The Marginalian
The Marginalian

Nothing: The Illustrated Story of How John Cage Revolutionized Music and the Art of Listening Through Silence

Nothing: The Illustrated Story of How John Cage Revolutionized Music and the Art of Listening Through Silence

“After silence that which comes nearest to expressing the inexpressible is music,” Aldous Huxley wrote. Silence is greater than music because it is its central organizing principle, the way the negative space around an object is what gives it a shape, the way you love someone for what they are not — the person who will not break a promise, the person who will not pass a collapsed bicycle without picking it up, the person who will not interrupt your reverie but will instead wait silently beside you until you open your eyes, is a particular kind of person, and it is each other’s particularity that we love. Just as a person is composed of their nos even more so than their yeses, sound becomes music through the silences between its notes — or else it would be noise.

Four days before his fortieth birthday, John Cage (September 5, 1912–August 12, 1992) instantly and permanently broadened the meaning of music by deepening our relationship to silence with the premiere of his now iconic composition 4’33”, inspired by his formative immersion in Zen Buddhism and “performed” by the virtuoso pianist David Tudor in a barn-like concert hall in Woodstock, New York — four minutes and thirty-three seconds of pure silence, suddenly rendering musical the ambient sounds of ordinary life.

Writer Nicholas Day and artist Chris Raschka bring the story of this quiet revolution to life in Nothing: John Cage and 4’33” (public library) — a spare, vibrant serenade to Cage’s masterpiece and its lasting existential echoes, challenging our most basic assumptions about what makes anything itself.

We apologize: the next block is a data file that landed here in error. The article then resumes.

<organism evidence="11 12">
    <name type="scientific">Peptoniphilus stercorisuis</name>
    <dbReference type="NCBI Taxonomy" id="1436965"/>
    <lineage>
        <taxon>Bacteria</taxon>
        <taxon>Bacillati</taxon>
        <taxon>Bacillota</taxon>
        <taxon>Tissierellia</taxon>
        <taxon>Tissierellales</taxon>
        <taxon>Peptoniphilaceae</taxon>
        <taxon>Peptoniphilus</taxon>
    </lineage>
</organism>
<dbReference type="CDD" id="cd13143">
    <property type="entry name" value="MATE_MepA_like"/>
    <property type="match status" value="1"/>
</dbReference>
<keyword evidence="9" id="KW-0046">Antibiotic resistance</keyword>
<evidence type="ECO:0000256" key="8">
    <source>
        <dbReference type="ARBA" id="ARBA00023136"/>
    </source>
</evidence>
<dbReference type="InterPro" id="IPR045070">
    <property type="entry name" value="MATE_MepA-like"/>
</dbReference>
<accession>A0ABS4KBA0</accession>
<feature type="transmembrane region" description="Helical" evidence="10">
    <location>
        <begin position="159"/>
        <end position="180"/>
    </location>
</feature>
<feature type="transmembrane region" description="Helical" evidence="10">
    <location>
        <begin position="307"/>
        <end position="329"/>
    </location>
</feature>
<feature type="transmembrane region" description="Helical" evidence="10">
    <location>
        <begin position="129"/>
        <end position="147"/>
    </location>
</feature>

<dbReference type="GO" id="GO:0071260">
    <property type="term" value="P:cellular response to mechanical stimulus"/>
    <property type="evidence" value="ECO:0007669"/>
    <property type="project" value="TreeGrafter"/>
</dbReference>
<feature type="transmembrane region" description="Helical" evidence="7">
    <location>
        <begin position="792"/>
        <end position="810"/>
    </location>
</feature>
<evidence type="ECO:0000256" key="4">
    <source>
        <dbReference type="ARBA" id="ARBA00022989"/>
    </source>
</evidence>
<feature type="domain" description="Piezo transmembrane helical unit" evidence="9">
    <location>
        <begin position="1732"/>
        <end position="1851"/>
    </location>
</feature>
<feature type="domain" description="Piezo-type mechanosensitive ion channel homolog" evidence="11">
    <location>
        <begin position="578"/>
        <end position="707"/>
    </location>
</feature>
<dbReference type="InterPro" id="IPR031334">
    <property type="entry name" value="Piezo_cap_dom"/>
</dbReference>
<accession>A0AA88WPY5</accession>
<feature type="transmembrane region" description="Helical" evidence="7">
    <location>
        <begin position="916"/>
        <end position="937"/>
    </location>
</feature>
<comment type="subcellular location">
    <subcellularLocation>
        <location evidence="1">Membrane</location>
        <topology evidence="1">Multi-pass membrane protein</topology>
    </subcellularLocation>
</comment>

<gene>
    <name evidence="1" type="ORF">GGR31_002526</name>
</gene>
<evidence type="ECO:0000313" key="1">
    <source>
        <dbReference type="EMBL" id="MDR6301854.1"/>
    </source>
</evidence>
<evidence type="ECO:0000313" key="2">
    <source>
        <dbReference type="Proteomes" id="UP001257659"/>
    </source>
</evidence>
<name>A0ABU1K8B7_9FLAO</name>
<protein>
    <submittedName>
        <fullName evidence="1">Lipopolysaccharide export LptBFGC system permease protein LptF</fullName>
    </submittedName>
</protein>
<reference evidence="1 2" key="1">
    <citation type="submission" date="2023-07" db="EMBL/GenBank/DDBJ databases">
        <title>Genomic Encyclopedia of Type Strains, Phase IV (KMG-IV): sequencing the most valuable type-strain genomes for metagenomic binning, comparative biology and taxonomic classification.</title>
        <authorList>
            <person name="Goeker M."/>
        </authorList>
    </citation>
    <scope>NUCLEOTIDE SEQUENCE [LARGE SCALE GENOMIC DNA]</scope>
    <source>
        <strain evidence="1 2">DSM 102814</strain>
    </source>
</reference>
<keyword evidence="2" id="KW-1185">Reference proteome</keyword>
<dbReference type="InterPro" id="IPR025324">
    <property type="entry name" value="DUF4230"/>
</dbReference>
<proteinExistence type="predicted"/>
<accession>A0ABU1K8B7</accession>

The story begins and ends with Tudor sitting at the piano that fateful summer evening in 1952, but in the smallness and stillness of that moment myriad questions about the nature of sound and the nature of attention come abloom, questions about how to listen and what to listen for, about who it is that does the listening, about the very nature of the self.

In the biographical afterword, Day writes:

What is music?
What is silence?
Can silence be music?
Can music be silence?


Are there even answers to these questions?
For Cage, the questions were always the important part, because the questions were more interesting than the answers. The questions often led to more questions, instead of answers.

Like Beatrice Harrison, Cage was taken to a concert as a small child and stood in the aisle spellbound through the entire performance. He fell in love with sound long before he took his first music lesson. In a sentiment common to everyone who puts anything of beauty and substance into the world, Cage would later reflect:

We make our lives by what we love.

Complement Nothing with Kay Larson’s exquisite meditation on John Cage, Zen Buddhism, and the inner life of artists — one of the finest books I have ever read — and Cage’s symphonic love letters to the love of his life, then revisit other wonderful picture-book biographies of cultural icons: Keith Haring, Maria Mitchell, Margaret Wise Brown, Emily Dickinson, John Lewis, Ada Lovelace, Louise Bourgeois, E.E. Cummings, Jane Goodall, Jane Jacobs, Frida Kahlo, Louis Braille, Pablo Neruda, Albert Einstein, Muddy Waters, Wangari Maathai, and Nellie Bly.

Illustrations © Chris Raschka courtesy of Neal Porter Books/Holiday House Publishing; photographs by Maria Popova

Published May 13, 2024




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